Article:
DR Congo launches AstraZeneca vaccine drive

Distrust of the vaccine is commonplace in the DR Congo, where conspiracy theories are widely shared on social media.

FILE: Vials of the AstraZeneca COVID-19 vaccine and a syringe. Picture: Joel Saget/AFP.

KINSHASA, DR Congo - The DR Congo on Monday launched a vaccination campaign against COVID-19 in the capital Kinshasa, with top officials and foreign envoys stressing the safety of the AstraZeneca jab.

"There are more advantages than disadvantages to getting vaccinated," Health Minister Eteni Longondo said at a launch ceremony, becoming among the first to receive a shot at Kinshasa University's medical school.

The European Union's ambassador to the DRC, Jean-Marc Chataigner, and UN humanitarian affairs coordinator David McLachlan-Karr also received jabs.

"It's an important voluntary gesture, a gesture of solidarity towards others," Chataigner told AFP.

Distrust of the vaccine is commonplace in the DR Congo, where conspiracy theories are widely shared on social media.

A Congolese health official said the distrust could have been deepened by "unfortunate communication around AstraZeneca in Europe".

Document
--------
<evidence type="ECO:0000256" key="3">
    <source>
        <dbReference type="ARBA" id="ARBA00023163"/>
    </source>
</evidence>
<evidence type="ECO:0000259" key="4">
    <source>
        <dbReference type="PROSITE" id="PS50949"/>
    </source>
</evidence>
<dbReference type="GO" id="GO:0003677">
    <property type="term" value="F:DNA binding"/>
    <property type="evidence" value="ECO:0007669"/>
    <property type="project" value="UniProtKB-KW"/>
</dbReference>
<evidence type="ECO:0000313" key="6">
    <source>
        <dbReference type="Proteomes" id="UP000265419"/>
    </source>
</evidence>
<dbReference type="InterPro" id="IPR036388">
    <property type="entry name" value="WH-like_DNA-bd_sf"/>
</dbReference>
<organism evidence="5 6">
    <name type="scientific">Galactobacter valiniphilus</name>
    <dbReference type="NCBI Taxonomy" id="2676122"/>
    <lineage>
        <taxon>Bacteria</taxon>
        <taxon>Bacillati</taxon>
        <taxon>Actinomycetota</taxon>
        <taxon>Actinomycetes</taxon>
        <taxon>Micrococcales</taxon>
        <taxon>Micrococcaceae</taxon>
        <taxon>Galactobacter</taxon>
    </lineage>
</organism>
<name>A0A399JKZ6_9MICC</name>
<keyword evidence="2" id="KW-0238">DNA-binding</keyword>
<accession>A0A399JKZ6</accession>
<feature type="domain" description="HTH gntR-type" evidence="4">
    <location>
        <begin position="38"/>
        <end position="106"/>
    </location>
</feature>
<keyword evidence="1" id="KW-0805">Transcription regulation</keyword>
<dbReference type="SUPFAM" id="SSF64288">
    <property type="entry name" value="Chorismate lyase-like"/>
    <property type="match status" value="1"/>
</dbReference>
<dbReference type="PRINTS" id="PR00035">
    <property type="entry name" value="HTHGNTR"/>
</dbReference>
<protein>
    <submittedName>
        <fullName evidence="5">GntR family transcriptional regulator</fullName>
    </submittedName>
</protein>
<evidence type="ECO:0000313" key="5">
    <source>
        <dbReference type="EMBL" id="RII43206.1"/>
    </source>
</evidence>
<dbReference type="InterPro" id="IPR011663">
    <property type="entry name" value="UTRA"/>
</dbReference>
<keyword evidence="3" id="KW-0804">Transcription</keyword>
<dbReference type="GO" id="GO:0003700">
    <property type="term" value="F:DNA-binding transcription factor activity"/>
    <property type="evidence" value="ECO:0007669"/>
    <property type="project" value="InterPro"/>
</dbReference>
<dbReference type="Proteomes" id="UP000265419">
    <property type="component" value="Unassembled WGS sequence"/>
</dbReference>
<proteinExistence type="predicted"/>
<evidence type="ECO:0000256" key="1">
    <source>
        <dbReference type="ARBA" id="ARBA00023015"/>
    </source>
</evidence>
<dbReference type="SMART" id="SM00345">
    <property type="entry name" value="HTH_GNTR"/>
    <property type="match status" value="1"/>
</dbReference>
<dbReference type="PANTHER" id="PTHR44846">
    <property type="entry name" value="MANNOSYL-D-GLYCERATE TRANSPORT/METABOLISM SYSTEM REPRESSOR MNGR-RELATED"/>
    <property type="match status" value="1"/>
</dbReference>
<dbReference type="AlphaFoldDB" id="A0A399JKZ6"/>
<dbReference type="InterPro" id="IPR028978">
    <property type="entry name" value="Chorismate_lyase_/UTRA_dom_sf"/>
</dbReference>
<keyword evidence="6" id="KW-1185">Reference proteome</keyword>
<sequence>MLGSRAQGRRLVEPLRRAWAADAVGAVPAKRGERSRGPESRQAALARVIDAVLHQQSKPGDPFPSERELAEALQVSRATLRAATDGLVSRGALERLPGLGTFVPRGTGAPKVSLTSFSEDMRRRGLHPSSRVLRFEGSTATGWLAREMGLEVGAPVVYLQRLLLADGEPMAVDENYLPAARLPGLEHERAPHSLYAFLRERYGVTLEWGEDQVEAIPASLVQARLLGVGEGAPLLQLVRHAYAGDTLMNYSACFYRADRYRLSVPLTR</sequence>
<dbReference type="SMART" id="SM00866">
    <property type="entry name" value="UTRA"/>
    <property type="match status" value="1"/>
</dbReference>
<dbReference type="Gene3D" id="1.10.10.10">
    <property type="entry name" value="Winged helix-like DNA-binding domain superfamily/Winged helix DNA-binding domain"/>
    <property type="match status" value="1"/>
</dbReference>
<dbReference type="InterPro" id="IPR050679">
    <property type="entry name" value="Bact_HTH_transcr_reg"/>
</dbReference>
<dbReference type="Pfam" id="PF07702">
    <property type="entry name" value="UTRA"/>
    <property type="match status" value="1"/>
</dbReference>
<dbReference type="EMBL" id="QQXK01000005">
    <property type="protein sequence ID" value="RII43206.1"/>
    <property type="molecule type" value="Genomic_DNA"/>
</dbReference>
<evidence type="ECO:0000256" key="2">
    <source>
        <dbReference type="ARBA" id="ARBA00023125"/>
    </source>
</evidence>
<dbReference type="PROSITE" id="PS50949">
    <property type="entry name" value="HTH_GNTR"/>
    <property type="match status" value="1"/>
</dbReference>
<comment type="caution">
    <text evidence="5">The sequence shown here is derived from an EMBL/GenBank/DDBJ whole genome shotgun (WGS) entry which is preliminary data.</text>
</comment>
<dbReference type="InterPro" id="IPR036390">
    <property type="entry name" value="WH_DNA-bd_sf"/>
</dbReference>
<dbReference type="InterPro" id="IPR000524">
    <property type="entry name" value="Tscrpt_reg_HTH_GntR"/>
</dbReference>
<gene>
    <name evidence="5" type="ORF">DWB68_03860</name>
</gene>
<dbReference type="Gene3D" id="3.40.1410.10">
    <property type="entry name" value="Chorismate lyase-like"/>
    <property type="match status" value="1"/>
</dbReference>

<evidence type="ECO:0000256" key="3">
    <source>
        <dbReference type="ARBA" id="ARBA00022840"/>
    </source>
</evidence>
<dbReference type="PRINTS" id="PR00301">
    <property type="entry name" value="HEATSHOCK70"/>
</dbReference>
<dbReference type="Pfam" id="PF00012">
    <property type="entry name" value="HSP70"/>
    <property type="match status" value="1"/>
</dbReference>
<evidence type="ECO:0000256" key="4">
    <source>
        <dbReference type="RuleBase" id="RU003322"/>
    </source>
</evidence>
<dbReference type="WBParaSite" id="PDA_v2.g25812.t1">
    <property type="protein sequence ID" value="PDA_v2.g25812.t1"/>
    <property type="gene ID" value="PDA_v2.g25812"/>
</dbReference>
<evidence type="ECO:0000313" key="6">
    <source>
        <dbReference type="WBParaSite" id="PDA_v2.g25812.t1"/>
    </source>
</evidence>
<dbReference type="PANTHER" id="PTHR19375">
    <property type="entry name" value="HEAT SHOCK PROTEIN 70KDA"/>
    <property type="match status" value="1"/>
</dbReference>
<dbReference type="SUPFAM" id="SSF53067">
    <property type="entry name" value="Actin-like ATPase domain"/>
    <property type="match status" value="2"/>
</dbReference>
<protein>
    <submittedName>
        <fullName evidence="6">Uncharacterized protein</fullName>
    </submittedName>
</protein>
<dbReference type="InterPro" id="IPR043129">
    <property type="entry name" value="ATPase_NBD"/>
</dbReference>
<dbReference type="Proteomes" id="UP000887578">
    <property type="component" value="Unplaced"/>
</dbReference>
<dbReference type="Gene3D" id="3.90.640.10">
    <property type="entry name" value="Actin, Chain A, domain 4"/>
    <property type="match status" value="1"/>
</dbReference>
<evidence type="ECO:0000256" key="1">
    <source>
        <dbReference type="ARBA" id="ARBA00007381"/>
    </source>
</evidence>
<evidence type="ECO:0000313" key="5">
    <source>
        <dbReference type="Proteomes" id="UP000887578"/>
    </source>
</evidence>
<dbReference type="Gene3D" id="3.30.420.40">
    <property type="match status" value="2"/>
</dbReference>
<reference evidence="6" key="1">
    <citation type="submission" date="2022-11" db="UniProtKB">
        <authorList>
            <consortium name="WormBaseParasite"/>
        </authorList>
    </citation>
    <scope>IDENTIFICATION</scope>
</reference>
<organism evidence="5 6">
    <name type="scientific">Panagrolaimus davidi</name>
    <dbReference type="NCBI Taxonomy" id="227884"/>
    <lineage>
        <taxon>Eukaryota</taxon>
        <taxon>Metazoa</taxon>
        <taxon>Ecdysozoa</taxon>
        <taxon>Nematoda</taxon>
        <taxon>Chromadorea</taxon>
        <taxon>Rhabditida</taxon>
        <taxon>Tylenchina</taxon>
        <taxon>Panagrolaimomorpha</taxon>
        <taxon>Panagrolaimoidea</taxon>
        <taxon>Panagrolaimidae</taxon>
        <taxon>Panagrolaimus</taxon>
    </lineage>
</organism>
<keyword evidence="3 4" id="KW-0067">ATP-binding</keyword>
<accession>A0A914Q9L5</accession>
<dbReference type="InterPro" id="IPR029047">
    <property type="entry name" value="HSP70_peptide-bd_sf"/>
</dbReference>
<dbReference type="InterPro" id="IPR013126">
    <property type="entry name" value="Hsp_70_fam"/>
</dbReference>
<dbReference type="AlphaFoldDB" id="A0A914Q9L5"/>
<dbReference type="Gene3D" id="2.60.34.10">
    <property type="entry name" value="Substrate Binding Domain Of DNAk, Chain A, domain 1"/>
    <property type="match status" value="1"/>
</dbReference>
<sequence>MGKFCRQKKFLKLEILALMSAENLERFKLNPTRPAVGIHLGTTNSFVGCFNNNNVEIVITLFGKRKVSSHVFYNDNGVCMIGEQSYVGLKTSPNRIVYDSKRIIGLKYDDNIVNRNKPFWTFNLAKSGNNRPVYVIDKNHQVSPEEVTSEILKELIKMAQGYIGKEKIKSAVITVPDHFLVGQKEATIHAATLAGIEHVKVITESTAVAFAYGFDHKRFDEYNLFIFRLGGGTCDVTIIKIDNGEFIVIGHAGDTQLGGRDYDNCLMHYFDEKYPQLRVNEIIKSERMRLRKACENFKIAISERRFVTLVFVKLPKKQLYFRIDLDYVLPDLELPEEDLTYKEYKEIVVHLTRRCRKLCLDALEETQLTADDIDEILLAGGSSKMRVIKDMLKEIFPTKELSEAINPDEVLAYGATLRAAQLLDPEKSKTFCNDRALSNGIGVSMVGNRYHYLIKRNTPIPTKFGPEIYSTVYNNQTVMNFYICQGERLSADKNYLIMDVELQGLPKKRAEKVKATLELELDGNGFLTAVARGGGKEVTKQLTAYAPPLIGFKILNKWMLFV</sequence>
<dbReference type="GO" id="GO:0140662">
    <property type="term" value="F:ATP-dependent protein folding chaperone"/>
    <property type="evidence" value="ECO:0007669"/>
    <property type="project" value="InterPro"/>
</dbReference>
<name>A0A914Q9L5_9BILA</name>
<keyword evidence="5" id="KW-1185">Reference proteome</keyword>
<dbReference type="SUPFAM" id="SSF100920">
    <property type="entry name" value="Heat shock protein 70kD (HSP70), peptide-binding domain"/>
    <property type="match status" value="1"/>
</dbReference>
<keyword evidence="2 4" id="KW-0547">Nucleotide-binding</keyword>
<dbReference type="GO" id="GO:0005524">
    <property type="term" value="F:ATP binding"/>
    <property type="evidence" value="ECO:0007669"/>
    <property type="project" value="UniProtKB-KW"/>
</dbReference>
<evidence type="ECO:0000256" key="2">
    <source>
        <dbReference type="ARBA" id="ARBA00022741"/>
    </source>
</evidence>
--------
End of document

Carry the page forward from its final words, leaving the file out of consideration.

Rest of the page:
Vaccination drives around the world have been dealt a blow by blood clot concerns over the Johnson & Johnson and AstraZeneca jabs.

The DR Congo delayed the launch of its vaccination drive, initially set for March 15, as a precaution after other countries suspended the use of the AstraZeneca vaccine.

Interior Minister Gilbert Kankonde said Congolese experts had determined that doses of AstraZeneca already available in the former Belgian colony posed no danger to the population.

"The vaccination will be voluntary and priority will be given to healthcare personnel, vulnerable people, those with chronic illnesses and all those who are greatly exposed while carrying out their work," he said last week.

The country of more than 80 million people has received 1.7 million doses of AstraZeneca through Covax, a World Health Organization-backed effort to procure and distribute inoculations to poor countries.

The vast central African country has officially registered 28,956 cases of COVID-19, with 745 deaths, since the start of the pandemic last year.

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